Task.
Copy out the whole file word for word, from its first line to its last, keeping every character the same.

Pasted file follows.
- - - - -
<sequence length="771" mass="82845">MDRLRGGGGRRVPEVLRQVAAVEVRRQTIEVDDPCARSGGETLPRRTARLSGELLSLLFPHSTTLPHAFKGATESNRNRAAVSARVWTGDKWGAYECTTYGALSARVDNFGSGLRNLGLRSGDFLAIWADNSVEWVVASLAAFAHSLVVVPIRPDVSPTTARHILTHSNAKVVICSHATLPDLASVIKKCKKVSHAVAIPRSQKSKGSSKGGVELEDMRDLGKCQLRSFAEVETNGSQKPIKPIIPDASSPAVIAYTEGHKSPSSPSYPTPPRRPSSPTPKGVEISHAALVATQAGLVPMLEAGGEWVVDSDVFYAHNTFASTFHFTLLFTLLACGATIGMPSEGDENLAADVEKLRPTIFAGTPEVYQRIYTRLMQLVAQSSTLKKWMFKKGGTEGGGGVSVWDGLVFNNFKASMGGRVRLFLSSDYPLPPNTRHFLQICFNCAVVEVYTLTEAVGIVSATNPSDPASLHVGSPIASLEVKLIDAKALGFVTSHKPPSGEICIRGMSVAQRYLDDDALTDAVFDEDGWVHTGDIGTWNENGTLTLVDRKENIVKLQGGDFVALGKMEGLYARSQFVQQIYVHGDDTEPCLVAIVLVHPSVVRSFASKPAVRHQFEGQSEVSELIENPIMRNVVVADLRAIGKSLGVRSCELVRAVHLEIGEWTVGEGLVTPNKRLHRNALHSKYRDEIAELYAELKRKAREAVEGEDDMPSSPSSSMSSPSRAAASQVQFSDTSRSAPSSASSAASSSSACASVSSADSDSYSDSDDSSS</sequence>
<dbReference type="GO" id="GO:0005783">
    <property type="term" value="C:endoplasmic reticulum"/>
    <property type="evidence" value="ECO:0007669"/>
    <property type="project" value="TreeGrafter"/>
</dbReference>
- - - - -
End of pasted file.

<sequence length="771" mass="82845">MDRLRGGGGRRVPEVLRQVAAVEVRRQTIEVDDPCARSGGETLPRRTARLSGELLSLLFPHSTTLPHAFKGATESNRNRAAVSARVWTGDKWGAYECTTYGALSARVDNFGSGLRNLGLRSGDFLAIWADNSVEWVVASLAAFAHSLVVVPIRPDVSPTTARHILTHSNAKVVICSHATLPDLASVIKKCKKVSHAVAIPRSQKSKGSSKGGVELEDMRDLGKCQLRSFAEVETNGSQKPIKPIIPDASSPAVIAYTEGHKSPSSPSYPTPPRRPSSPTPKGVEISHAALVATQAGLVPMLEAGGEWVVDSDVFYAHNTFASTFHFTLLFTLLACGATIGMPSEGDENLAADVEKLRPTIFAGTPEVYQRIYTRLMQLVAQSSTLKKWMFKKGGTEGGGGVSVWDGLVFNNFKASMGGRVRLFLSSDYPLPPNTRHFLQICFNCAVVEVYTLTEAVGIVSATNPSDPASLHVGSPIASLEVKLIDAKALGFVTSHKPPSGEICIRGMSVAQRYLDDDALTDAVFDEDGWVHTGDIGTWNENGTLTLVDRKENIVKLQGGDFVALGKMEGLYARSQFVQQIYVHGDDTEPCLVAIVLVHPSVVRSFASKPAVRHQFEGQSEVSELIENPIMRNVVVADLRAIGKSLGVRSCELVRAVHLEIGEWTVGEGLVTPNKRLHRNALHSKYRDEIAELYAELKRKAREAVEGEDDMPSSPSSSMSSPSRAAASQVQFSDTSRSAPSSASSAASSSSACASVSSADSDSYSDSDDSSS</sequence>
<dbReference type="GO" id="GO:0005783">
    <property type="term" value="C:endoplasmic reticulum"/>
    <property type="evidence" value="ECO:0007669"/>
    <property type="project" value="TreeGrafter"/>
</dbReference>